Militarized Modernity and Gendered Citizenship in South Korea

Duke University Press
Free sample

This pathbreaking study presents a feminist analysis of the politics of membership in the South Korean nation over the past four decades. Seungsook Moon examines the ambitious effort by which South Korea transformed itself into a modern industrial and militarized nation. She demonstrates that the pursuit of modernity in South Korea involved the construction of the anticommunist national identity and a massive effort to mold the populace into useful, docile members of the state. This process, which she terms “militarized modernity,” treated men and women differently. Men were mobilized for mandatory military service and then, as conscripts, utilized as workers and researchers in the industrializing economy. Women were consigned to lesser factory jobs, and their roles as members of the modern nation were defined largely in terms of biological reproduction and household management.

Moon situates militarized modernity in the historical context of colonialism and nationalism in the twentieth century. She follows the course of militarized modernity in South Korea from its development in the early 1960s through its peak in the 1970s and its decline after rule by military dictatorship ceased in 1987. She highlights the crucial role of the Cold War in South Korea’s militarization and the continuities in the disciplinary tactics used by the Japanese colonial rulers and the postcolonial military regimes. Moon reveals how, in the years since 1987, various social movements—particularly the women’s and labor movements—began the still-ongoing process of revitalizing South Korean civil society and forging citizenship as a new form of membership in the democratizing nation.

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About the author

Seungsook Moon is Associate Professor of Sociology at Vassar College.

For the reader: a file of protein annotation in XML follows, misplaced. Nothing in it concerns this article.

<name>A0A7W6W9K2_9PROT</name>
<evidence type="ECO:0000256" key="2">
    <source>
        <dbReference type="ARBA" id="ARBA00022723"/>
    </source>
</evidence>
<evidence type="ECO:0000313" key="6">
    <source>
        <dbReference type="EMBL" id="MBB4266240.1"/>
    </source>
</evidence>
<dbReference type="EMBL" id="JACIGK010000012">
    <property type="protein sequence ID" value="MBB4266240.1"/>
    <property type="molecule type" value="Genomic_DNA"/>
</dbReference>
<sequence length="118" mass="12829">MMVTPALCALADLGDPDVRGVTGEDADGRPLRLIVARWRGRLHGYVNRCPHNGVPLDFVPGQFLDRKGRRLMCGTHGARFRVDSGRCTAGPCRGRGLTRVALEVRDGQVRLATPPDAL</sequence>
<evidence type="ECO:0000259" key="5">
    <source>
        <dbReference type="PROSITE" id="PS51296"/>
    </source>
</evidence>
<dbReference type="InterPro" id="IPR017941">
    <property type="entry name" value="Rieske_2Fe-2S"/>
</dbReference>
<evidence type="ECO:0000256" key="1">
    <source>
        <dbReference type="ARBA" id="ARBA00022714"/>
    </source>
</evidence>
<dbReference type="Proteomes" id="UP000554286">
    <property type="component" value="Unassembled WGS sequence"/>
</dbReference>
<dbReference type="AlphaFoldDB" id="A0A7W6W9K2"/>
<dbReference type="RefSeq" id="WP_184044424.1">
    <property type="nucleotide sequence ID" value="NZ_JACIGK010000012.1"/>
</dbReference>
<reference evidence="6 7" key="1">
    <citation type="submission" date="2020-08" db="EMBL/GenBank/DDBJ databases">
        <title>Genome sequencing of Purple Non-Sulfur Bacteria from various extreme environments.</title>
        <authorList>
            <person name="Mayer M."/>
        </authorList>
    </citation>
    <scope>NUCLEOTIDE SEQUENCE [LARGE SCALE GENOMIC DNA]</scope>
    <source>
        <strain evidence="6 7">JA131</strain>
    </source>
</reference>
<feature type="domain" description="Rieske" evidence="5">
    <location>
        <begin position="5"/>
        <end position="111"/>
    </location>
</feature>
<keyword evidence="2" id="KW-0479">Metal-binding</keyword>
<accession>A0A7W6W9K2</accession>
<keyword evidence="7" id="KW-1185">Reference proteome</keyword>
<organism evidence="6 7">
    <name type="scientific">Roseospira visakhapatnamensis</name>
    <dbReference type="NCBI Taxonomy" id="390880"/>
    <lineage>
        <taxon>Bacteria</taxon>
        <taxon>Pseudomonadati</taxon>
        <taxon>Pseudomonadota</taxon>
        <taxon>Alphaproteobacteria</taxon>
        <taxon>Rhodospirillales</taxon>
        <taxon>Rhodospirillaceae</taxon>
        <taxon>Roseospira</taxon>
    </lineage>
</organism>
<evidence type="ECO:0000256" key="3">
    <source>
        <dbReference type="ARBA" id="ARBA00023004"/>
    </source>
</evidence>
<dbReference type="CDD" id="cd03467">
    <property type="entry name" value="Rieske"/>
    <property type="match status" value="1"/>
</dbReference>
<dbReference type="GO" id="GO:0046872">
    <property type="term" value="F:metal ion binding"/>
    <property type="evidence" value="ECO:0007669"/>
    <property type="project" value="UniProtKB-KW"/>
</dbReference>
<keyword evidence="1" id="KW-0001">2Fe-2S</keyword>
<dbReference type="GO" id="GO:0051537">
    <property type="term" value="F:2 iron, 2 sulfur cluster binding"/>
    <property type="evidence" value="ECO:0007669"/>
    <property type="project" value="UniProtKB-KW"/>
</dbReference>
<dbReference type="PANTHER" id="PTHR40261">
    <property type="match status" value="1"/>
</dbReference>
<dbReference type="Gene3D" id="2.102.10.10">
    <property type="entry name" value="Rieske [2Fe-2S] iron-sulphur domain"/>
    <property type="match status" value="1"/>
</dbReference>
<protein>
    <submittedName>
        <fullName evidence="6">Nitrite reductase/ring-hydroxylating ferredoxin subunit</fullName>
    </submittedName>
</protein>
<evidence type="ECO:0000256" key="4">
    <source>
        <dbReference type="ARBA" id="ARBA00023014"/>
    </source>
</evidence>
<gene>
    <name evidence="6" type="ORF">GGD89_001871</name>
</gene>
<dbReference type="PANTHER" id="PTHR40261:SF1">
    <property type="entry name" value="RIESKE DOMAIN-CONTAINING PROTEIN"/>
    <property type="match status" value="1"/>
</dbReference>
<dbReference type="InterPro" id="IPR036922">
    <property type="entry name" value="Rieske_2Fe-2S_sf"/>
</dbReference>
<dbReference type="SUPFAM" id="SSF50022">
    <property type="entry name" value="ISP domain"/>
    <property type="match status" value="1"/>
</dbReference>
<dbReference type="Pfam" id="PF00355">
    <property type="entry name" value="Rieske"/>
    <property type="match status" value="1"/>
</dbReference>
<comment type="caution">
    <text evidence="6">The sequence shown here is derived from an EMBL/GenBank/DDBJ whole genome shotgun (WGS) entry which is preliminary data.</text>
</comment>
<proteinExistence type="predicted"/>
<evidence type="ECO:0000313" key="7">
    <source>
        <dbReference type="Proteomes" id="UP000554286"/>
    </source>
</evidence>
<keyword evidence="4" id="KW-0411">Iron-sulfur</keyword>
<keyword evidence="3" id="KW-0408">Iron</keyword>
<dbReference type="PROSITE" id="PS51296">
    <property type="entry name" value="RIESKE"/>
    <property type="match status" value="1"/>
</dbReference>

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Additional Information

Publisher
Duke University Press
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Published on
Sep 30, 2005
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Pages
272
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ISBN
9780822387312
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Language
English
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Genres
History / Asia / Korea
Social Science / Anthropology / Cultural & Social
Social Science / Sociology / General
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Content Protection
This content is DRM protected.
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Eligible for Family Library

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South Koreans in the Debt Crisis is a detailed examination of the logic underlying the neoliberal welfare state that South Korea created in response to the devastating Asian Debt Crisis (1997–2001). Jesook Song argues that while the government proclaimed that it would guarantee all South Koreans a minimum standard of living, it prioritized assisting those citizens perceived as embodying the neoliberal ideals of employability, flexibility, and self-sufficiency. Song demonstrates that the government was not alone in drawing distinctions between the “deserving” and the “undeserving” poor. Progressive intellectuals, activists, and organizations also participated in the neoliberal reform project. Song traces the circulation of neoliberal concepts throughout South Korean society, among government officials, the media, intellectuals, NGO members, and educated underemployed people working in public works programs. She analyzes the embrace of partnerships between NGOs and the government, the frequent invocation of a pervasive decline in family values, the resurrection of conservative gender norms and practices, and the promotion of entrepreneurship as the key to survival.